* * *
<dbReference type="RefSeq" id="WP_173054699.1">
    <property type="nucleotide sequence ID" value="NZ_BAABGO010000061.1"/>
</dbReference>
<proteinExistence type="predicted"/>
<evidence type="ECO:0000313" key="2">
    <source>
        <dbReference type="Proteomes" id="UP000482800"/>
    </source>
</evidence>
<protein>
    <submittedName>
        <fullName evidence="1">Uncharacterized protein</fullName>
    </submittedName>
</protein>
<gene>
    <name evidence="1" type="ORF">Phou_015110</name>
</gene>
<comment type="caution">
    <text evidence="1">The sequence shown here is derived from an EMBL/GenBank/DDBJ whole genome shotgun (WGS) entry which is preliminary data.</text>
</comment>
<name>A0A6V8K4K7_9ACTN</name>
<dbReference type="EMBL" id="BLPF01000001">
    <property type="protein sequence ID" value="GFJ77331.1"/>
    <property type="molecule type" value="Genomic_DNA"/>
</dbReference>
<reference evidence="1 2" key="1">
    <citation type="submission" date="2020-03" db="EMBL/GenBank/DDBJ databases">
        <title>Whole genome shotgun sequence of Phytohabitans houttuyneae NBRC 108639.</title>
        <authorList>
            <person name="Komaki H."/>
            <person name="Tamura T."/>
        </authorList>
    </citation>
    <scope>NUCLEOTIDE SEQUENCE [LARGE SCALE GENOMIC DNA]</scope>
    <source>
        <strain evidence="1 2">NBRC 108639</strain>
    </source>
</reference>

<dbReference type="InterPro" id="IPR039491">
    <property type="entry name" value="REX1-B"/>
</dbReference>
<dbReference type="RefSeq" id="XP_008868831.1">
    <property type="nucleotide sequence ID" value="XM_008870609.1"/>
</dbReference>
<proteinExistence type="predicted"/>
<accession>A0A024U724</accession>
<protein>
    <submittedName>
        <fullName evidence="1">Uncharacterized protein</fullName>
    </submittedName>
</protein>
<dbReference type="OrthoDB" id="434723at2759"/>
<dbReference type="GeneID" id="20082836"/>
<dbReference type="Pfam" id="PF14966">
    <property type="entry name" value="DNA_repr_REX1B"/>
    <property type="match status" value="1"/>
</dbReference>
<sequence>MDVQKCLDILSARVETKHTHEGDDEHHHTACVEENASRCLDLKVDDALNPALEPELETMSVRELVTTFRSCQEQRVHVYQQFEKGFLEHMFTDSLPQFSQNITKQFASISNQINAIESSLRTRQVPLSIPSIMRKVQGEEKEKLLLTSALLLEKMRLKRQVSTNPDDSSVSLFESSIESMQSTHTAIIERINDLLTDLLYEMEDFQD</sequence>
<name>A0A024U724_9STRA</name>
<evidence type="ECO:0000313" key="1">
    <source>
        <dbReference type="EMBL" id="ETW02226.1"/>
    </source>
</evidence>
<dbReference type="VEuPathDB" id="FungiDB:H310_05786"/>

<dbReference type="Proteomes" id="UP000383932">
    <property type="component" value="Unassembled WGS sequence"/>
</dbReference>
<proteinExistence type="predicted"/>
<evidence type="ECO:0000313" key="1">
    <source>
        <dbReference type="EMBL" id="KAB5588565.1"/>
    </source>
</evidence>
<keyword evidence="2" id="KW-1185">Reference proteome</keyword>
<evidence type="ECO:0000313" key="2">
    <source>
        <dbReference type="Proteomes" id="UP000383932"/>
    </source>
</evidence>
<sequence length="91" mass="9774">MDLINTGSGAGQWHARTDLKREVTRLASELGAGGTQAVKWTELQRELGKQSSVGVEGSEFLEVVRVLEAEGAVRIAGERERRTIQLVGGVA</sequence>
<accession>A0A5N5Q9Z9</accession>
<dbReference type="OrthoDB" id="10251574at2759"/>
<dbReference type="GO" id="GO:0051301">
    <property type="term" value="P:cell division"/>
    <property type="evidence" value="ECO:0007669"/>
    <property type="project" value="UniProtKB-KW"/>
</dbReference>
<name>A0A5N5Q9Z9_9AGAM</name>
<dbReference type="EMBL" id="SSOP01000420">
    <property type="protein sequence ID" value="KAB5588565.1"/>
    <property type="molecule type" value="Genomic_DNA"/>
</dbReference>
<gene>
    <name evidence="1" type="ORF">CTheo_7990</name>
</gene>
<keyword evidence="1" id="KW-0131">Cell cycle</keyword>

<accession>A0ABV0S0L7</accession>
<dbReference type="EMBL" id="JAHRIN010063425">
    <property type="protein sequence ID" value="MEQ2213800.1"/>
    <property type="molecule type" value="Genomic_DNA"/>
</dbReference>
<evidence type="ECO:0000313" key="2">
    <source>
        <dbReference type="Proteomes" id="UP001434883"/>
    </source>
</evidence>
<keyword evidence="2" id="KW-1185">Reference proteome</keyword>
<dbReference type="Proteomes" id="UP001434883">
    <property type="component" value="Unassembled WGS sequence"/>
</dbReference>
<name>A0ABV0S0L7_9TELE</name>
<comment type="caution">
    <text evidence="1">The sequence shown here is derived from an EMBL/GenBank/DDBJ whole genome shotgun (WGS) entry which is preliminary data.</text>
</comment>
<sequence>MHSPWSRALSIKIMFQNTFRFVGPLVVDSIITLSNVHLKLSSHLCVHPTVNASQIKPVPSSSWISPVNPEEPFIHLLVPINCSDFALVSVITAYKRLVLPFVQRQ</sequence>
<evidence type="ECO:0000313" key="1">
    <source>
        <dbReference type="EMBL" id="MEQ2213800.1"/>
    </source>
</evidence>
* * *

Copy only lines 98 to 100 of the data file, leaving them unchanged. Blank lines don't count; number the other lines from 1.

<accession>A0ABV0S0L7</accession>
<dbReference type="EMBL" id="JAHRIN010063425">
    <property type="protein sequence ID" value="MEQ2213800.1"/>